Today, millions of Americans remain unemployed. But even for those lucky enough to have a job, things have never seemed tougher. Outdated policies diminish opportunities in the workplace, leaving many torn between the demands of work and family. And between car payments, a mortgage, out-of-control tuition, and the rising energy and medical costs many face, there’s often little left for anything else.
Easing this middle-class squeeze is a top priority for Republicans. We understand that the challenges facing the middle class are varied and complex – and that, while more jobs and lower costs are critically important, so too are greater flexibility and increased options for busy families. That’s why we’ve put forward a number of bills in Congress in recent months aimed at orienting our economy away from the failed policies of the past and toward the actual needs and realities of today’s working families.
We’ve sought to do things like restore the 40-hour workweek and fix a pay cut built into Obamacare (Forty Hours Is Full Time Act), increase educational opportunities (Expanding Opportunity Through Quality Charter Schools Act), and put an end to an outdated law that prevents women from getting paid more when they outperform their male colleagues (RAISE Act).
One bill I recently introduced with Sen. Ayotte, the Family Friendly and Workplace Flexibility Act, would help Americans better balance the demands of work and family by allowing workers to take time off as a form of overtime compensation. It’s an idea that’s tailored to the needs of the modern workforce, it’s something a lot of working men and women say they want, and there’s no reason not to provide a little more flexibility to working families. Another bill I introduced, the Working Parents Home Office Act, would reduce the hassle and cost of child care for working parents already stretched thin enough. My legislation would do that by changing the law to allow parents to write off a home office even if they happen to have a crib in the room. Currently, the law treats working moms and dads unfairly by disqualifying them from this deduction if they care for their child while working in a home office. So making that change is just common sense.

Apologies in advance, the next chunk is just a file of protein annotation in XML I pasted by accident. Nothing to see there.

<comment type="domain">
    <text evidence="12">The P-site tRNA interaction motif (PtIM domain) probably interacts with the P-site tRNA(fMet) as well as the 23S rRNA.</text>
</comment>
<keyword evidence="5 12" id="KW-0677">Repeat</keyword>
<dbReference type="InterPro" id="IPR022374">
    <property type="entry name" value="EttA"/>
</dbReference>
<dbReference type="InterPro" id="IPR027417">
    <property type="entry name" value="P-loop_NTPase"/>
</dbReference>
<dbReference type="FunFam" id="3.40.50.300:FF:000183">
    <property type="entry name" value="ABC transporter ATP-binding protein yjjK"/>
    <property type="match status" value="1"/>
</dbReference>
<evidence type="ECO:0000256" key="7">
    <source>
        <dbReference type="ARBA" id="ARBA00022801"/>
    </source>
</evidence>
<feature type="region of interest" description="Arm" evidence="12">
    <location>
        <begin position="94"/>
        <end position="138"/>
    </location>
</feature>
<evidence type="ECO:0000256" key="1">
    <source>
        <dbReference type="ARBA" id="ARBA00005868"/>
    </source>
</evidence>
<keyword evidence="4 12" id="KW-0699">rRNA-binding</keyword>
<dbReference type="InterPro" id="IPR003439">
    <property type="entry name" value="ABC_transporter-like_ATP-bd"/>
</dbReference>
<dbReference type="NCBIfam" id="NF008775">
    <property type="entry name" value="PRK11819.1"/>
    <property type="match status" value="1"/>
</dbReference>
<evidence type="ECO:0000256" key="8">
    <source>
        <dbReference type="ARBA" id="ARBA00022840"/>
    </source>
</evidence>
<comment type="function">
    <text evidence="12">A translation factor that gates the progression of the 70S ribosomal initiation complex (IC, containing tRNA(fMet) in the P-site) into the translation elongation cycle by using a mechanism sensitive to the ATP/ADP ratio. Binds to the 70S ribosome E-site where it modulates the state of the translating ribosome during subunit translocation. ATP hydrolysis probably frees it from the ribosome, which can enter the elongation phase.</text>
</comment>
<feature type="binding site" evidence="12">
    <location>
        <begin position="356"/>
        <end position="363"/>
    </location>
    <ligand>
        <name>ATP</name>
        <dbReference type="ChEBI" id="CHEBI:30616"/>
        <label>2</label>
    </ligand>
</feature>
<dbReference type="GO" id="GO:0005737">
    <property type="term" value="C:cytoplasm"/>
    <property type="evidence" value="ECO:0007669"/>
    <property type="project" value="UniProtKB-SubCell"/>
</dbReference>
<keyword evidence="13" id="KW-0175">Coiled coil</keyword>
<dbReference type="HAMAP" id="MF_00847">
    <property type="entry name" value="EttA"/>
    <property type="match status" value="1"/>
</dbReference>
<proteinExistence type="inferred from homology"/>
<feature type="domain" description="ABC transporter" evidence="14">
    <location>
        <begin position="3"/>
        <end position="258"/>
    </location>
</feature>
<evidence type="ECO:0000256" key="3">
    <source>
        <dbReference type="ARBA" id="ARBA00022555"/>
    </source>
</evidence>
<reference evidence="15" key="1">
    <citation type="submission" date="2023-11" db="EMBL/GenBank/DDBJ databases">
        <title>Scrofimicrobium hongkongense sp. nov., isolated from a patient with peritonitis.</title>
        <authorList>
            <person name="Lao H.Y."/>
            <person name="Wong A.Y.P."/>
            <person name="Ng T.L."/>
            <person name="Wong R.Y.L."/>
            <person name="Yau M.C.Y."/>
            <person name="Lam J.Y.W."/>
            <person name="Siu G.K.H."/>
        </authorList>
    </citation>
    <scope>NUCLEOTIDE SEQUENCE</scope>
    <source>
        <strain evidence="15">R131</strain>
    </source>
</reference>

And, really, you could say that common sense is the hallmark of all the legislation we’ve introduced. We’re not trying to create massive government bureaucracies. We’re not looking to take from one struggling neighbor to give to another. Our aim instead is simply to identify smart, common-sense fixes that can make a significant impact in the lives of middle-class families — families who’ve never felt more squeezed.
We think these are ideas that both parties should be able to support. That’s why we’ve been reaching out to our Democrat colleagues in Washington to help us bring some relief to the middle class on a bipartisan basis. So far, we haven’t gotten a very positive response.
The Democrats who run the Senate have blocked most of these bills from advancing as a result of an election-year calculation that voters will stick with them if they just stand in place and do nothing. It doesn’t make much sense, and it isn’t doing anything to help middle-class Americans who are just looking for solutions. A better course would be to pass these common sense bills and let the politics take care of itself.
Because our middle-class constituents need relief, not more politics. And Republicans are committed to doing everything we can to deliver that relief to them. I hope Senate Democrats will join us in that effort soon.
Sen. Mitch McConnell of Kentucky is the Senate Republican Leader.